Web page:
Nice retort, but has nothing to do with my post.
It's the collectivist approach to the general direction society should be headed, and not about micro-managing individual actors
If I had to choose between you or me - I would choose me every time.
again, you are right but it's irrelevant to my argument.

Given your thought experiment the objectively-moral concern is about questioning and altering the context which forced us into a trolley problem to begin with. Objective morality is about removing trolley problems from every-day life for as many people as possible.
If you continue to be this daft, you might as well ignore me and put me on IGGIE. I never even came close to talking about objective morality. How did that escape you? ALL I SAID was that "Do no harm" is useless. You haven't argued against it, you just pontificate and state truisms that are completely irrelevant to my claim.


"Due to food shortages people are resorting to violence. Therefore, in order to decrease violence, it is morally right to ensure an increase in food supply/production."
This is the stupidest thing you said so far on the entire board.

morality.png
Then I have no idea how to respond to you.

The point of “no harm” is to ensure that you aren’t forced to use your monkey brain and survival instincts.

If you find yourself in a trolley problem where you have to choose between you and me - society has failed us both!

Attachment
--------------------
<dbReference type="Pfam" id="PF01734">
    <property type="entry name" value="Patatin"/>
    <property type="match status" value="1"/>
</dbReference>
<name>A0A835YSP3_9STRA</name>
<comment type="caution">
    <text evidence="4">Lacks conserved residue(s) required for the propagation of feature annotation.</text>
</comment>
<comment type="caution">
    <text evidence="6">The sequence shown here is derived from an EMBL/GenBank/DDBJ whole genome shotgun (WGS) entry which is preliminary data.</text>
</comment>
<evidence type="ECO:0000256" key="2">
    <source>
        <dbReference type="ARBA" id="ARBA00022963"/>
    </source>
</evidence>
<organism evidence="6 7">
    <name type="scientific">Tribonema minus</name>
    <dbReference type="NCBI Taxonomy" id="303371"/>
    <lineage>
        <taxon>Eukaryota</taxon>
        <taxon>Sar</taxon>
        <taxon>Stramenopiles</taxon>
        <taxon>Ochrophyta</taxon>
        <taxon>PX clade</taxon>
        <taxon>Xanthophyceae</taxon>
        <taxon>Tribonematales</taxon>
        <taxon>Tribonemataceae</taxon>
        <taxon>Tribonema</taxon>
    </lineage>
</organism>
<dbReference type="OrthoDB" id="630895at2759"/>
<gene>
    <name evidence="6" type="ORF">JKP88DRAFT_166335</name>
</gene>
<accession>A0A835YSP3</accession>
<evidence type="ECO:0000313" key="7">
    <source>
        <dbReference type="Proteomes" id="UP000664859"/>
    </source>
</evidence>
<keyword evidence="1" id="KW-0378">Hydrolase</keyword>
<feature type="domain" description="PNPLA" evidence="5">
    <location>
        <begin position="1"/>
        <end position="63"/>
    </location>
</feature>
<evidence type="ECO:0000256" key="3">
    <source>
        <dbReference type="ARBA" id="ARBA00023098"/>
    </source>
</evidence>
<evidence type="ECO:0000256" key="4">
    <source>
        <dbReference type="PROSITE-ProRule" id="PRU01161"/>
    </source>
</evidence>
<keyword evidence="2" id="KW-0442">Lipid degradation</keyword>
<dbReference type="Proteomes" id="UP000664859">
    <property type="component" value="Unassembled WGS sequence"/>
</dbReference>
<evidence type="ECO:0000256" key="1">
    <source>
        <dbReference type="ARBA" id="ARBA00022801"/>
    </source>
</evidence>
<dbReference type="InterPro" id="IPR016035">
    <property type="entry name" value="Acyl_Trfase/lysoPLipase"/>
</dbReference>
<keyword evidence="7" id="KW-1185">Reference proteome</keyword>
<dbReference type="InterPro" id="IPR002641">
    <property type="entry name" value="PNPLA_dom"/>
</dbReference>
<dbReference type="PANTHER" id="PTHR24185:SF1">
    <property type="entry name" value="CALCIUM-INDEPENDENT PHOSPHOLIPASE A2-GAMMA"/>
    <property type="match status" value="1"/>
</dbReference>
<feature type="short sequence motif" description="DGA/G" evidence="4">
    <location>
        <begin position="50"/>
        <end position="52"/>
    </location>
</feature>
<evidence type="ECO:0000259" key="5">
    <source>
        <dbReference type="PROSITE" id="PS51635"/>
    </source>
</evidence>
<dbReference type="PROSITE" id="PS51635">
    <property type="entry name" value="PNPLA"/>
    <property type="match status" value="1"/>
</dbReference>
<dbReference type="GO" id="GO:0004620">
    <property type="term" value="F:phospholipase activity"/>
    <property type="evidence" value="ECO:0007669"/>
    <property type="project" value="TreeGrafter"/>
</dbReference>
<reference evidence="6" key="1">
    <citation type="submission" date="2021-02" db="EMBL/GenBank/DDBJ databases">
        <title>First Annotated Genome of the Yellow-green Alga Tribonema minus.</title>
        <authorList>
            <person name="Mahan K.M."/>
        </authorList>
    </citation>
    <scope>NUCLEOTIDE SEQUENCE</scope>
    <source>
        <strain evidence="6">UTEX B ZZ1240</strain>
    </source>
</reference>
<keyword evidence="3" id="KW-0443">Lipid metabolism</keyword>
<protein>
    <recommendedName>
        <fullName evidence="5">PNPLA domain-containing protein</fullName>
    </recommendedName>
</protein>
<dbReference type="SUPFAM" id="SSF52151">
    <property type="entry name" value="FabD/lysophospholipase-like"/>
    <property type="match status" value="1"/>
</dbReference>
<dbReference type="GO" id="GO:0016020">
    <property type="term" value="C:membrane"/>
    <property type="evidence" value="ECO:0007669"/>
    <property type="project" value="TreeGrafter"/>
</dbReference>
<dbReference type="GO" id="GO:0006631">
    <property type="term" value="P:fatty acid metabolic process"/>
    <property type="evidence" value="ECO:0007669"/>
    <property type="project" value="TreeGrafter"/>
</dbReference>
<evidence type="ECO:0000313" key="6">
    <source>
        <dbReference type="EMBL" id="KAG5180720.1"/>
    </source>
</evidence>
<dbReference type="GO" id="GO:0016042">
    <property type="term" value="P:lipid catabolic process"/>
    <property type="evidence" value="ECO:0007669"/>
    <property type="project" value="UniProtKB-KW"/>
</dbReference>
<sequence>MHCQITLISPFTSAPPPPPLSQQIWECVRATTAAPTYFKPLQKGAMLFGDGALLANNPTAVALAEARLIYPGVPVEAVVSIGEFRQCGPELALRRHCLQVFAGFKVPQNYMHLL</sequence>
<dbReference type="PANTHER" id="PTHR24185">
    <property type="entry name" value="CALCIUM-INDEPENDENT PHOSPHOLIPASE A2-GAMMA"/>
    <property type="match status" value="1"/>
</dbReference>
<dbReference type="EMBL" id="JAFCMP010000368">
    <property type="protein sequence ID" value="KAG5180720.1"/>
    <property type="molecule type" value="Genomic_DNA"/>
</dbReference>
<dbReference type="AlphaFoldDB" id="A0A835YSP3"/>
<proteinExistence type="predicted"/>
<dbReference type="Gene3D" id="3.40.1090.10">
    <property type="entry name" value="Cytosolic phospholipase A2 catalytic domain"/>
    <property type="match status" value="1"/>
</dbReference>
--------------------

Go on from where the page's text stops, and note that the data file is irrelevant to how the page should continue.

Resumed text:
If we find ourselves in a trolley problem - harm is inevitable!
Belinda
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Re: How construct a sound Ethical Theory?

Post by Belinda »

-1- I found this from Quora which I hope you will like.

Daniel Philippus
Daniel Philippus, Serious but amateur student of ethics, mostly virtue ethics
Answered Mar 28, 2016
Consequentialism

The results matter, not the actions themselves. Whatever has the best outcome is the best action. For example, under utilitarianism the goal is to take whatever action maximizes happiness, regardless of the motivations or nature of the action.

Deontology & Virtue Ethics

Both focus on the action itself rather than the outcomes, and ask whether the action is justifiable in its intent, hence the difference between those and consequentialism.

Deontology

Deontology is duty ethics, so it compares a person's actions against some duty or imperative. An example is Kant's Deontology, which has the Categorical Imperative that all persons must be ends in and of themselves and may never be used as means. Deontology emphasizes the character of the actions.

Virtue Ethics